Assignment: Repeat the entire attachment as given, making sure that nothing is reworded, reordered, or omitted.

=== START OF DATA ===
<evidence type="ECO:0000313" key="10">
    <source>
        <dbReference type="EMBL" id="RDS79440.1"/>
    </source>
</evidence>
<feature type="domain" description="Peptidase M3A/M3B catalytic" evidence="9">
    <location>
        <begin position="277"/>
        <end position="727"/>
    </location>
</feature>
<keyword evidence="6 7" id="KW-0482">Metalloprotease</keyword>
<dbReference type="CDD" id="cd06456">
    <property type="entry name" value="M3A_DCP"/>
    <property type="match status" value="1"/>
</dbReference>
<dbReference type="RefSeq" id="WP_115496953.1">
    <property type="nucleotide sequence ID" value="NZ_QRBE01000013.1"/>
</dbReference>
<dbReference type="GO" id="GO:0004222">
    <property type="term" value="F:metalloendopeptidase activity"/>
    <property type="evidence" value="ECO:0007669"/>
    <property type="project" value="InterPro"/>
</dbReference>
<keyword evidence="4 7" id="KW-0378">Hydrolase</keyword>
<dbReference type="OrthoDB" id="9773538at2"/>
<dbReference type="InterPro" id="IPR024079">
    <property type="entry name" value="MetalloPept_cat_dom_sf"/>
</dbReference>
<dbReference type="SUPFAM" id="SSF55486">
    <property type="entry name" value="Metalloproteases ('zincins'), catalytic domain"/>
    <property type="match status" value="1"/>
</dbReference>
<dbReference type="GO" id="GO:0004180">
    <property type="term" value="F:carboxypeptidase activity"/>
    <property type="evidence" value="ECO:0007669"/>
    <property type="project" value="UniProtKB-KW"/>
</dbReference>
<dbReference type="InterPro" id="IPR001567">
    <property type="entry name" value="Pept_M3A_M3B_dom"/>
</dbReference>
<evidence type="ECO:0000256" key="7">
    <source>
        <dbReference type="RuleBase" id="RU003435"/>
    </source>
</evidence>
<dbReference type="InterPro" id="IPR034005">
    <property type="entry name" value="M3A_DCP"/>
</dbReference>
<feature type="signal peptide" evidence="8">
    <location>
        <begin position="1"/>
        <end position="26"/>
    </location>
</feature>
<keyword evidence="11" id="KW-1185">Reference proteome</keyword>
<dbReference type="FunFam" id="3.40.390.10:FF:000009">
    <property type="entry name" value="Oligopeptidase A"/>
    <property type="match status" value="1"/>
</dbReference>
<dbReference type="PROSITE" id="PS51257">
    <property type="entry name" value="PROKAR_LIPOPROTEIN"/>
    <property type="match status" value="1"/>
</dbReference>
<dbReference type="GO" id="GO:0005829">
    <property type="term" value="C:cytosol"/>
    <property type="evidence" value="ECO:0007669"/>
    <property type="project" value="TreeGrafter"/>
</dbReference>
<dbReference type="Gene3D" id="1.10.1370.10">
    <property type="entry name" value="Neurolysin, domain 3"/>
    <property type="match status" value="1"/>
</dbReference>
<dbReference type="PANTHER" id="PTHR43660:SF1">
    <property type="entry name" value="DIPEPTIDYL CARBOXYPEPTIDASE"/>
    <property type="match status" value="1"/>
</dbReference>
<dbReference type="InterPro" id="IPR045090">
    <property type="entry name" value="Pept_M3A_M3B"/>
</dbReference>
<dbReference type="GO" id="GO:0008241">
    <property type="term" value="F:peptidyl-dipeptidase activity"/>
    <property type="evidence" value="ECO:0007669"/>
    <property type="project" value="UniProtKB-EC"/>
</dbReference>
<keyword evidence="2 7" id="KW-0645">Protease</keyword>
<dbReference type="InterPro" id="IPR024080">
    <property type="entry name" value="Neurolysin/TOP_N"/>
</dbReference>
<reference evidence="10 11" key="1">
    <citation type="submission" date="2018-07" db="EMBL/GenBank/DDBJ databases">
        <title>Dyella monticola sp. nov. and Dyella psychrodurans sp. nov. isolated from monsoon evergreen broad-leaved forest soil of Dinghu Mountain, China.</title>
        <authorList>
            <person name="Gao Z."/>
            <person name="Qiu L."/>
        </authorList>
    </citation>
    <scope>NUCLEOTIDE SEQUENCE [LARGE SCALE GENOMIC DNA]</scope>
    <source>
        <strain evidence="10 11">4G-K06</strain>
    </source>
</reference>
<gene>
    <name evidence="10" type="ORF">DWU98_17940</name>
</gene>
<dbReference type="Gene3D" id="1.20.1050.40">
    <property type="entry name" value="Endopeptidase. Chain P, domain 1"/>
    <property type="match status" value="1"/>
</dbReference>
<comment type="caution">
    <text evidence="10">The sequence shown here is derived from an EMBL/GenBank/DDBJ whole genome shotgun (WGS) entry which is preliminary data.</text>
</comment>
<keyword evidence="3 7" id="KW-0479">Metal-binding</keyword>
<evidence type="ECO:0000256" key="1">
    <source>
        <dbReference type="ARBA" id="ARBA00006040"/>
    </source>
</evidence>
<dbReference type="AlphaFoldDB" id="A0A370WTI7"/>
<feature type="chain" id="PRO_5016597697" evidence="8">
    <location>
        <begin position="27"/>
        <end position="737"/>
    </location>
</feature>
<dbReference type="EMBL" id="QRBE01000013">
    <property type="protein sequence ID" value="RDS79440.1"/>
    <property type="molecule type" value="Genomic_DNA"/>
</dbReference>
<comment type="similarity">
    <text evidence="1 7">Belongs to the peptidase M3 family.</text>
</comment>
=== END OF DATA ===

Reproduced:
<evidence type="ECO:0000313" key="10">
    <source>
        <dbReference type="EMBL" id="RDS79440.1"/>
    </source>
</evidence>
<feature type="domain" description="Peptidase M3A/M3B catalytic" evidence="9">
    <location>
        <begin position="277"/>
        <end position="727"/>
    </location>
</feature>
<keyword evidence="6 7" id="KW-0482">Metalloprotease</keyword>
<dbReference type="CDD" id="cd06456">
    <property type="entry name" value="M3A_DCP"/>
    <property type="match status" value="1"/>
</dbReference>
<dbReference type="RefSeq" id="WP_115496953.1">
    <property type="nucleotide sequence ID" value="NZ_QRBE01000013.1"/>
</dbReference>
<dbReference type="GO" id="GO:0004222">
    <property type="term" value="F:metalloendopeptidase activity"/>
    <property type="evidence" value="ECO:0007669"/>
    <property type="project" value="InterPro"/>
</dbReference>
<keyword evidence="4 7" id="KW-0378">Hydrolase</keyword>
<dbReference type="OrthoDB" id="9773538at2"/>
<dbReference type="InterPro" id="IPR024079">
    <property type="entry name" value="MetalloPept_cat_dom_sf"/>
</dbReference>
<dbReference type="SUPFAM" id="SSF55486">
    <property type="entry name" value="Metalloproteases ('zincins'), catalytic domain"/>
    <property type="match status" value="1"/>
</dbReference>
<dbReference type="GO" id="GO:0004180">
    <property type="term" value="F:carboxypeptidase activity"/>
    <property type="evidence" value="ECO:0007669"/>
    <property type="project" value="UniProtKB-KW"/>
</dbReference>
<dbReference type="InterPro" id="IPR001567">
    <property type="entry name" value="Pept_M3A_M3B_dom"/>
</dbReference>
<evidence type="ECO:0000256" key="7">
    <source>
        <dbReference type="RuleBase" id="RU003435"/>
    </source>
</evidence>
<dbReference type="InterPro" id="IPR034005">
    <property type="entry name" value="M3A_DCP"/>
</dbReference>
<feature type="signal peptide" evidence="8">
    <location>
        <begin position="1"/>
        <end position="26"/>
    </location>
</feature>
<keyword evidence="11" id="KW-1185">Reference proteome</keyword>
<dbReference type="FunFam" id="3.40.390.10:FF:000009">
    <property type="entry name" value="Oligopeptidase A"/>
    <property type="match status" value="1"/>
</dbReference>
<dbReference type="PROSITE" id="PS51257">
    <property type="entry name" value="PROKAR_LIPOPROTEIN"/>
    <property type="match status" value="1"/>
</dbReference>
<dbReference type="GO" id="GO:0005829">
    <property type="term" value="C:cytosol"/>
    <property type="evidence" value="ECO:0007669"/>
    <property type="project" value="TreeGrafter"/>
</dbReference>
<dbReference type="Gene3D" id="1.10.1370.10">
    <property type="entry name" value="Neurolysin, domain 3"/>
    <property type="match status" value="1"/>
</dbReference>
<dbReference type="PANTHER" id="PTHR43660:SF1">
    <property type="entry name" value="DIPEPTIDYL CARBOXYPEPTIDASE"/>
    <property type="match status" value="1"/>
</dbReference>
<dbReference type="InterPro" id="IPR045090">
    <property type="entry name" value="Pept_M3A_M3B"/>
</dbReference>
<dbReference type="GO" id="GO:0008241">
    <property type="term" value="F:peptidyl-dipeptidase activity"/>
    <property type="evidence" value="ECO:0007669"/>
    <property type="project" value="UniProtKB-EC"/>
</dbReference>
<keyword evidence="2 7" id="KW-0645">Protease</keyword>
<dbReference type="InterPro" id="IPR024080">
    <property type="entry name" value="Neurolysin/TOP_N"/>
</dbReference>
<reference evidence="10 11" key="1">
    <citation type="submission" date="2018-07" db="EMBL/GenBank/DDBJ databases">
        <title>Dyella monticola sp. nov. and Dyella psychrodurans sp. nov. isolated from monsoon evergreen broad-leaved forest soil of Dinghu Mountain, China.</title>
        <authorList>
            <person name="Gao Z."/>
            <person name="Qiu L."/>
        </authorList>
    </citation>
    <scope>NUCLEOTIDE SEQUENCE [LARGE SCALE GENOMIC DNA]</scope>
    <source>
        <strain evidence="10 11">4G-K06</strain>
    </source>
</reference>
<gene>
    <name evidence="10" type="ORF">DWU98_17940</name>
</gene>
<dbReference type="Gene3D" id="1.20.1050.40">
    <property type="entry name" value="Endopeptidase. Chain P, domain 1"/>
    <property type="match status" value="1"/>
</dbReference>
<comment type="caution">
    <text evidence="10">The sequence shown here is derived from an EMBL/GenBank/DDBJ whole genome shotgun (WGS) entry which is preliminary data.</text>
</comment>
<keyword evidence="3 7" id="KW-0479">Metal-binding</keyword>
<evidence type="ECO:0000256" key="1">
    <source>
        <dbReference type="ARBA" id="ARBA00006040"/>
    </source>
</evidence>
<dbReference type="AlphaFoldDB" id="A0A370WTI7"/>
<feature type="chain" id="PRO_5016597697" evidence="8">
    <location>
        <begin position="27"/>
        <end position="737"/>
    </location>
</feature>
<dbReference type="EMBL" id="QRBE01000013">
    <property type="protein sequence ID" value="RDS79440.1"/>
    <property type="molecule type" value="Genomic_DNA"/>
</dbReference>
<comment type="similarity">
    <text evidence="1 7">Belongs to the peptidase M3 family.</text>
</comment>